In collaboration with Jeff Walters’ lab at Virginia Tech, we continue a 38-year RCW demographic study initiated by the North Carolina State University (NCSU) RCW Research Project in 1978. SEI maintains the related RCW demographic databases, and conducts a variety of studies on the ecology, population biology and behavior of the RCW. Insights gained through intensive study of the Sandhills RCW population have been applied throughout the Southeast.
Important management tools were developed here in the North Carolina Sandhills, including artificial cavities and cavity restrictors, as well as the management strategy that is the basis of the current RCW recovery plan. See the following section for a selection of RCW publications accomplished through research in the Sandhills.
In addition, SEI biologists intensively monitor + 300 RCW clusters annually to determine group status and reproductive effort. The following areas are part of the long term research:
- Western Fort Bragg Military Installation and Camp Mackall
- State-owned Sandhills Game Land, Weymouth Woods Sandhills Nature Preserve and McCain Forest
- The Nature Conservancy’s Calloway Forest
- Southern Pines-Pinehurst residential properties and golf courses
- Private properties in Moore and Hoke Counties that support RCWs
Intensive population monitoring entails:
- Annual cluster and cavity tree status inspections
- Routine nest checks from April to July to assess breeding effort
- Color-banding of nestlings and unbanded adults
- Fledging checks to document reproductive success
- Comprehensive adult group census
Cluster activity status and group census provide useful indices for management designed to enhance RCW foraging and nesting habitat. RCWs are considered an ‘umbrella species’ because management and conservation which promote its population growth (e.g., long forestry rotations, prescribed fire) are also beneficial to associated species and ecological communities.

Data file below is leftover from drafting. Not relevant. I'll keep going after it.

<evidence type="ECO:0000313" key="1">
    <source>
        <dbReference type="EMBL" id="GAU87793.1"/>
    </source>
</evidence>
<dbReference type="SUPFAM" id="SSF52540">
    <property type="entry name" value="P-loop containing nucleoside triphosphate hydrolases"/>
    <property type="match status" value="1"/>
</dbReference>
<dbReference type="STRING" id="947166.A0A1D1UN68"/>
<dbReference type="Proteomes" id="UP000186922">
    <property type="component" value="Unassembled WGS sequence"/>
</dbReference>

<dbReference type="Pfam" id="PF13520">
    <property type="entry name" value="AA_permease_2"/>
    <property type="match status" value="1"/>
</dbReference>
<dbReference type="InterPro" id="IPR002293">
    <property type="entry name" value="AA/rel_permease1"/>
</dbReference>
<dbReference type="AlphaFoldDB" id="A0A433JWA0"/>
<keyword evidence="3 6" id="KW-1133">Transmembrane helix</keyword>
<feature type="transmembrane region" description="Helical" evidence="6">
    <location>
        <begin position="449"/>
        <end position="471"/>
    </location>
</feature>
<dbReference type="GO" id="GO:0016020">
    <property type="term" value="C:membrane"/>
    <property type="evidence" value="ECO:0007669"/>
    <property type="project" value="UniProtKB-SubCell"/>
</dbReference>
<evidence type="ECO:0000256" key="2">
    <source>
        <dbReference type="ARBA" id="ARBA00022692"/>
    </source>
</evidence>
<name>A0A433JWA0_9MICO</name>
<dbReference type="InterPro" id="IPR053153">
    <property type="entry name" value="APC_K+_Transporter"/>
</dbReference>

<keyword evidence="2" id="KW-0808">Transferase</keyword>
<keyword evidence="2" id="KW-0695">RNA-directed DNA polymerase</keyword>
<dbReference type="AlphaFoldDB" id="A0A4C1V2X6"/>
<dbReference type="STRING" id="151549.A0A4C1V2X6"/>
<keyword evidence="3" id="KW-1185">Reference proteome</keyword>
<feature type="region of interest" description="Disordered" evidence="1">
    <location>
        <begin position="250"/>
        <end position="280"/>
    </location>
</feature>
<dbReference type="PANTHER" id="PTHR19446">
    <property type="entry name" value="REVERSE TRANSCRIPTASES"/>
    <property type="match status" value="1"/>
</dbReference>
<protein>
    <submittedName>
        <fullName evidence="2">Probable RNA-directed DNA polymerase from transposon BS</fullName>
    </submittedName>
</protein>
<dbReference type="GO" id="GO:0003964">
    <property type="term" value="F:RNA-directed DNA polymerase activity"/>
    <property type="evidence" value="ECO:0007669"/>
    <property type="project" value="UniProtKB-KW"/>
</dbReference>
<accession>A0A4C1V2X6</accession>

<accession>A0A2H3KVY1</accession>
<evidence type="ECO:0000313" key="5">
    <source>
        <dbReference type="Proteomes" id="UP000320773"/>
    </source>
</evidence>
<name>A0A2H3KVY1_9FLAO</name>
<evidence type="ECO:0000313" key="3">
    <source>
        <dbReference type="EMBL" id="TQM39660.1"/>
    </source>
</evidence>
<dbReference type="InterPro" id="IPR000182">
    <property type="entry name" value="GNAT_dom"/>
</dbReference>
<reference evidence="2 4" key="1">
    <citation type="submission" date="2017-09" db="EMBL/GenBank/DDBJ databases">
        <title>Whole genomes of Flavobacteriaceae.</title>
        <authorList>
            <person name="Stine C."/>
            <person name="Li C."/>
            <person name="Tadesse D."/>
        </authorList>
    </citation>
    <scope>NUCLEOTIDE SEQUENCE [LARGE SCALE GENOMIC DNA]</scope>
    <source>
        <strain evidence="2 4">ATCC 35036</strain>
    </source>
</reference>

Visit this recent BioGraphic article about SEI and Partners’ work sustaining recovery for the Sandhills RCW population.
Fort Bragg Endangered Species Branch
Weymouth Woods – Sandhills Nature Preserve
NC Wildlife Resources Commission
SELECT RCW PUBLICATIONS
Walters, J. R. 1991. Application of ecological principles to the management of endangered species: the case of the red‑cockaded woodpecker. Annu. Rev. Ecol. Syst. 22:505‑523. pdf
Copeyon, C. K., J. R. Walters and J. H. Carter, III. 1991. Induction of red‑cockaded woodpecker group formation by artificial cavity construction. J. Wildl. Manage. 55:549‑556. pdf
Carter, J. H., III, J. R. Walters, S. H. Everhart & P. D. Doerr. 1989. Restrictors for red‑cockaded woodpecker cavities. Wildl. Soc. Bull. 17:68‑72. pdf
Walters, J. R., S. J. Daniels, J. H Carter, III and P. D. Doerr. 2002. Defining quality of red-cockaded woodpecker foraging habitat based on habitat use and fitness. J. Wildl. Manage. 66:1064-1082. pdf